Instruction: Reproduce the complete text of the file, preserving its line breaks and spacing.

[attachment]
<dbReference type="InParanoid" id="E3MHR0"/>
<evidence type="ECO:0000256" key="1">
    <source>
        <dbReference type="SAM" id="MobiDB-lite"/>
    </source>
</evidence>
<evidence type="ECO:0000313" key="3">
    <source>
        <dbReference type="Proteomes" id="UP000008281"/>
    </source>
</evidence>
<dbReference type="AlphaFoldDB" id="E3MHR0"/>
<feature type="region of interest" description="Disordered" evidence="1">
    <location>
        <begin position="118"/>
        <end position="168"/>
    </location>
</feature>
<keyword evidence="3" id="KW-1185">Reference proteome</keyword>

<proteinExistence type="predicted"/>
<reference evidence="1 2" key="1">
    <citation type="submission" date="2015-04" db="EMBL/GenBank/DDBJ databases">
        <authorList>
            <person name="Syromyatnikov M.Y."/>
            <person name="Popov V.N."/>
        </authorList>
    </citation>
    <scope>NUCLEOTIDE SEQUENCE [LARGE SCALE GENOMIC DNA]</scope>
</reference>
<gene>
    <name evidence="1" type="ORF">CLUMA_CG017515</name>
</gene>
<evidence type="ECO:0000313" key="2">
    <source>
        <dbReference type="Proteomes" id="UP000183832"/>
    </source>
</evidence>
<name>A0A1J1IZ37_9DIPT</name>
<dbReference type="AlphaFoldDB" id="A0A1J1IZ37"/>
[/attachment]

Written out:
<dbReference type="InParanoid" id="E3MHR0"/>
<evidence type="ECO:0000256" key="1">
    <source>
        <dbReference type="SAM" id="MobiDB-lite"/>
    </source>
</evidence>
<evidence type="ECO:0000313" key="3">
    <source>
        <dbReference type="Proteomes" id="UP000008281"/>
    </source>
</evidence>
<dbReference type="AlphaFoldDB" id="E3MHR0"/>
<feature type="region of interest" description="Disordered" evidence="1">
    <location>
        <begin position="118"/>
        <end position="168"/>
    </location>
</feature>
<keyword evidence="3" id="KW-1185">Reference proteome</keyword>

<proteinExistence type="predicted"/>
<reference evidence="1 2" key="1">
    <citation type="submission" date="2015-04" db="EMBL/GenBank/DDBJ databases">
        <authorList>
            <person name="Syromyatnikov M.Y."/>
            <person name="Popov V.N."/>
        </authorList>
    </citation>
    <scope>NUCLEOTIDE SEQUENCE [LARGE SCALE GENOMIC DNA]</scope>
</reference>
<gene>
    <name evidence="1" type="ORF">CLUMA_CG017515</name>
</gene>
<evidence type="ECO:0000313" key="2">
    <source>
        <dbReference type="Proteomes" id="UP000183832"/>
    </source>
</evidence>
<name>A0A1J1IZ37_9DIPT</name>
<dbReference type="AlphaFoldDB" id="A0A1J1IZ37"/>